1950s Style Biplane Practices Sky Dancing in Dover


LAS VEGAS, NV — (MARKET WIRE) — October 05, 2006 — It looks so simple, so elegant. The red, white and blue biplane flies in a loop against the clear morning sky. Then, the biplane heads for the ground, pulling parallel yards above the surface. The speed, which can reach 212 mph, and the feeling of danger are evident. Eventually, the 1,300-pound plane lands and, as it taxis, it looks so small the wonder is that it flies. It’s only six and a-half-feet high. Out of the plane steps Ed Hamill, a full-time professional air show pilot. This is a normal practice run, an essential part of keeping physically and mentally in shape to withstand the G-forces and disorientation of hanging upside down and spinning in decreasing circles.

Hamill’s performance includes the “daring antics” of the barnstormers of the ’20s, who owed their existence to WWI training and a surplus of CurtisJN-4 “Jenny” biplanes, the craft of choice. Next, he illustrates the flying competitions of the ’50s and, finally, the tightly choreographed routines of today’s sky dancers. You can see the “Living the Dream” show, presented by the Air Force Reserve, at the 2006 Dover Air Force Base Open House, Dover, DE, on October 7 and 8.

“My message throughout the show is to set goals, work hard and never give up,” said Hamill, who is also an F-16 fighter jet instructor for the Air Force Reserve. “This is a fantastic part-time job because I can serve my country and still be an aerobatic pilot, which is my dream.”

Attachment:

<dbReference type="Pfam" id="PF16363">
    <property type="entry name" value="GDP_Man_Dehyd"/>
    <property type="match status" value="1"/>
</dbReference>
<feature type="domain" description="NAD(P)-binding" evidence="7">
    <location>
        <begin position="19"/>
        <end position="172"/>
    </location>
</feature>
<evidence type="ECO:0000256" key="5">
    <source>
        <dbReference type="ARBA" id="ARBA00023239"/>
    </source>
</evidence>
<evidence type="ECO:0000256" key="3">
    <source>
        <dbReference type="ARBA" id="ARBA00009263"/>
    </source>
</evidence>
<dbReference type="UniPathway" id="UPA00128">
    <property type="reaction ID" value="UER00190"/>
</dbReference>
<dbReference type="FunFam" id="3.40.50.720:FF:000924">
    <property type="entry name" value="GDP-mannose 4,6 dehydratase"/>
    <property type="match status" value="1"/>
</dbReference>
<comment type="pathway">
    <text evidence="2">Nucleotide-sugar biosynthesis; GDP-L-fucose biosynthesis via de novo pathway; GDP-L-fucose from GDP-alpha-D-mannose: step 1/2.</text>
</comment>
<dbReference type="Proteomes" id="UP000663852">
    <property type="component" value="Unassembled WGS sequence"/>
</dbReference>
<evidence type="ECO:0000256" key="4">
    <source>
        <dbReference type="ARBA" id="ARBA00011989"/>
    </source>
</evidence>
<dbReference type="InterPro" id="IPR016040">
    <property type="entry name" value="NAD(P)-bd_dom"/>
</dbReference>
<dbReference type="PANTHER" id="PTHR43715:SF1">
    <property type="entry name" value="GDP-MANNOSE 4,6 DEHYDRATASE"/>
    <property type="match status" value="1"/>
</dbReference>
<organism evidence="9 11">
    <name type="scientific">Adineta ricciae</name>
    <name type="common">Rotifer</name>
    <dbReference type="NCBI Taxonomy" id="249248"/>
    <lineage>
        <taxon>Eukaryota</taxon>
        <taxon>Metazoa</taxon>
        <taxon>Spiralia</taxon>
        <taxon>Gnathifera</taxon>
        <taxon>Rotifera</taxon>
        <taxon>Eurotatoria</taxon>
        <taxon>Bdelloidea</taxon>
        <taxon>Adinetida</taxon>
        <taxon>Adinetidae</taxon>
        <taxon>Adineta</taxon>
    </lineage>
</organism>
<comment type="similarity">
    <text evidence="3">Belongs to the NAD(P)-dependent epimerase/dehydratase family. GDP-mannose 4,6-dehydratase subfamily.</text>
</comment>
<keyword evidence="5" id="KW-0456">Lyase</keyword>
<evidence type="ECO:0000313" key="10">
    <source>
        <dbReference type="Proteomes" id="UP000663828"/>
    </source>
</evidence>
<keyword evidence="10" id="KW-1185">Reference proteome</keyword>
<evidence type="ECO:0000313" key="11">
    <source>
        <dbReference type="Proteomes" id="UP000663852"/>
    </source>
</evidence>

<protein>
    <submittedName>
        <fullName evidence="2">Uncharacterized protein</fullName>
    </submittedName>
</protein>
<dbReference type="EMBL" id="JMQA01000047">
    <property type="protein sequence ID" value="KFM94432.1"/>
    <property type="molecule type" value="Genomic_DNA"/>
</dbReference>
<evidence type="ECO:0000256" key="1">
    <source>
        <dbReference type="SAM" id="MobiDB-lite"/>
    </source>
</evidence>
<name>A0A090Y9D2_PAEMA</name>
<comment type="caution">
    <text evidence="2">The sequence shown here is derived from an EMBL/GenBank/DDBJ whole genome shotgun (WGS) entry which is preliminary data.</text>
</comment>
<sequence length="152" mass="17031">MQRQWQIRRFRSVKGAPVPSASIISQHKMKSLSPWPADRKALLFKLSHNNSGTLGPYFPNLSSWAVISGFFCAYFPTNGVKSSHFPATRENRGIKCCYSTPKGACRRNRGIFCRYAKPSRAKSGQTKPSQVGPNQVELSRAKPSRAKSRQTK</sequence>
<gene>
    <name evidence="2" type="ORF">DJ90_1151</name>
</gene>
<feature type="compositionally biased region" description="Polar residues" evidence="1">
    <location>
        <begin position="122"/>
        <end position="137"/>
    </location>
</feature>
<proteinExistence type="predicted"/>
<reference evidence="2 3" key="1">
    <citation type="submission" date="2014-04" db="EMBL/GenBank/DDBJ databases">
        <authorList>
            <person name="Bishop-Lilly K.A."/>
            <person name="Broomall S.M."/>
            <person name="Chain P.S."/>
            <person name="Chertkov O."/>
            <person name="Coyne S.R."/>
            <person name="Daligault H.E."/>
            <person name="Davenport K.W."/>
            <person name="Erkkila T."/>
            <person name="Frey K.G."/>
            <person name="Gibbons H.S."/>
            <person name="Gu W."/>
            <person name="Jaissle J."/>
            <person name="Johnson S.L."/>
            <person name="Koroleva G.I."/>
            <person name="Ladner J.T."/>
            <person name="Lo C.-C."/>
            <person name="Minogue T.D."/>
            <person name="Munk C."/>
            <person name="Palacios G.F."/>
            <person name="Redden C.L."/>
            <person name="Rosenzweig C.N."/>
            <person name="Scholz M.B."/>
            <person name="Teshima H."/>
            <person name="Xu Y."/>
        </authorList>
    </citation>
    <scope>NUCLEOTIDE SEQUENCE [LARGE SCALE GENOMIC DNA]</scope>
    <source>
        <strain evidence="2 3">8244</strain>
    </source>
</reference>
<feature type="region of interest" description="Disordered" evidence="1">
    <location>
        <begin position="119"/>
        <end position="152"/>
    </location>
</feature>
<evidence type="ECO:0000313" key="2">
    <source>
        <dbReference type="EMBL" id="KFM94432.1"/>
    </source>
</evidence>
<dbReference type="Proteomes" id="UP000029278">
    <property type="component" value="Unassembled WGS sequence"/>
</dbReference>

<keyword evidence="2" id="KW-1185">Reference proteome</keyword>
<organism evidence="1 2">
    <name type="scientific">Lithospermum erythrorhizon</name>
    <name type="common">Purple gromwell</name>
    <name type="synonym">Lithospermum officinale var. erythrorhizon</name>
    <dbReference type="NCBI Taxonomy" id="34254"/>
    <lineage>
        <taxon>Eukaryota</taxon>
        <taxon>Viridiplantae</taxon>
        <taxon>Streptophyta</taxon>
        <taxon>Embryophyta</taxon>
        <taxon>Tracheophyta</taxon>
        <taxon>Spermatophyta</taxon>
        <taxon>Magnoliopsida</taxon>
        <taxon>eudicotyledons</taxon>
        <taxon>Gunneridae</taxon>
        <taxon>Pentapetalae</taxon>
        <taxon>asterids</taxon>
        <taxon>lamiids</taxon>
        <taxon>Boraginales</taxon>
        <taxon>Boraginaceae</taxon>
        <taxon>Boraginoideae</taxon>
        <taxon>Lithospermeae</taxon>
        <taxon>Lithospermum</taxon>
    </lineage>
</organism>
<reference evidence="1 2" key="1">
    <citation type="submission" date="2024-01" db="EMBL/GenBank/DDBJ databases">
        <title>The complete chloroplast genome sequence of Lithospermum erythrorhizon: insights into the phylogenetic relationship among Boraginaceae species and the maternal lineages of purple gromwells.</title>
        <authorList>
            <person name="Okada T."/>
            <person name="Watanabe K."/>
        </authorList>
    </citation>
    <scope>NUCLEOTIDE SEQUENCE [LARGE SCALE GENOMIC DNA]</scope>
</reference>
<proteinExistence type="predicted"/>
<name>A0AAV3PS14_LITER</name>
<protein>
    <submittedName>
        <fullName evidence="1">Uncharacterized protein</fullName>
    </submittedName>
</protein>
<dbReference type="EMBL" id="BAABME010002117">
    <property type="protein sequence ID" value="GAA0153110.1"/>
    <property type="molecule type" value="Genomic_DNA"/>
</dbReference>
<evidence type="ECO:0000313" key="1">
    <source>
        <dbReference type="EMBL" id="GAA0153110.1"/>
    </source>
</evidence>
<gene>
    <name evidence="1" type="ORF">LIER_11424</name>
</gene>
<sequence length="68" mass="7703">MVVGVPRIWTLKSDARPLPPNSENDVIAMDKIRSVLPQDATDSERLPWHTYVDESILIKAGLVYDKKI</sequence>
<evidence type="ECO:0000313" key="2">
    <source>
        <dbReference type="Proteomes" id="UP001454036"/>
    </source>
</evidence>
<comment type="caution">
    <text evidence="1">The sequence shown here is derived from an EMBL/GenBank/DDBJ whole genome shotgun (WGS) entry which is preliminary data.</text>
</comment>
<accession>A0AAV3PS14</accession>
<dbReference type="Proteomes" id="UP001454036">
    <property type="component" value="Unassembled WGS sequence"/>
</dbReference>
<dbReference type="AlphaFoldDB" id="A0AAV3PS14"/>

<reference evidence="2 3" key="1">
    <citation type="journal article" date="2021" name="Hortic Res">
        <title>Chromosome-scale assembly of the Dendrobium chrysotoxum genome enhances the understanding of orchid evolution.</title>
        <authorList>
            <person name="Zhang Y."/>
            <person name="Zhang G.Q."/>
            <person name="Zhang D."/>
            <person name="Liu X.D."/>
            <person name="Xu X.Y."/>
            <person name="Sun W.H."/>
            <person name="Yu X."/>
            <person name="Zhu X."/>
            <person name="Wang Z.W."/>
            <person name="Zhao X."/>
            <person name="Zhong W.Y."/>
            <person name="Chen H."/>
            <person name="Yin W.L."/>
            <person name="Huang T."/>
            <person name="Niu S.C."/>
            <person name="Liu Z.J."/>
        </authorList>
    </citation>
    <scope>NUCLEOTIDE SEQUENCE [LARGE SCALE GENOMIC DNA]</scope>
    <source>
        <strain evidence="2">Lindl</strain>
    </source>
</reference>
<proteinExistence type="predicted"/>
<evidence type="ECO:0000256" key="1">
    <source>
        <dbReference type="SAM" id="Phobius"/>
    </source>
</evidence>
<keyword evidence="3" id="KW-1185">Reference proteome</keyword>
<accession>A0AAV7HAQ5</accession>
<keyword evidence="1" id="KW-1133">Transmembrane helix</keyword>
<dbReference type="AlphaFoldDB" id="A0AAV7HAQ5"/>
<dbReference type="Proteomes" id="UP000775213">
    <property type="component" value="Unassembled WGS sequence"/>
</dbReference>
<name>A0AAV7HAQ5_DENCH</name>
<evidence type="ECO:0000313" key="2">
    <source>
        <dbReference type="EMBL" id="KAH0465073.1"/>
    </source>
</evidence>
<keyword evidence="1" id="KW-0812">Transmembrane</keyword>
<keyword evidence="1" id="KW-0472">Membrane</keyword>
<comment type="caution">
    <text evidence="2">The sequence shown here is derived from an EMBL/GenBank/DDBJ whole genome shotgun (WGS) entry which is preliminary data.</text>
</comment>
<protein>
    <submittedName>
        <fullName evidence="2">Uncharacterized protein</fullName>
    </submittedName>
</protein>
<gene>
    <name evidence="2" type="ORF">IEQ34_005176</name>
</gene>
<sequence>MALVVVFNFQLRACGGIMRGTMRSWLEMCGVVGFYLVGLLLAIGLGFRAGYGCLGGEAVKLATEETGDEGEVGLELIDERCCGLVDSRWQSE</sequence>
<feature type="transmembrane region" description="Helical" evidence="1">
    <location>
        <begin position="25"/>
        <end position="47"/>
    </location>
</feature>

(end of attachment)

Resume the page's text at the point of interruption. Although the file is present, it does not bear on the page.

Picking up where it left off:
Hamill’s biplane is patterned after one built 50 years ago by legendary designer Curtis Pitts. The wingspan is only 20 feet and the wings are covered in Dacron cloth. This is pure flying — no computer, no auto-pilot, just a stick and rudder and the plane does exactly what the pilot tells it to do.

Ed Hamill and his Dream Machine are proudly supported by the Air Force Reserve, composed of more than 70,000 men and women. Although members of the Air Force Reserve serve part-time, they perform approximately 30 percent of the work of U.S. Air Force. A large number of civilian jobs in America exist in the Air Force Reserve, where reservists can continue their careers while serving their country. The Air Force Reserve is a team of people who are stationed locally, but serve globally.

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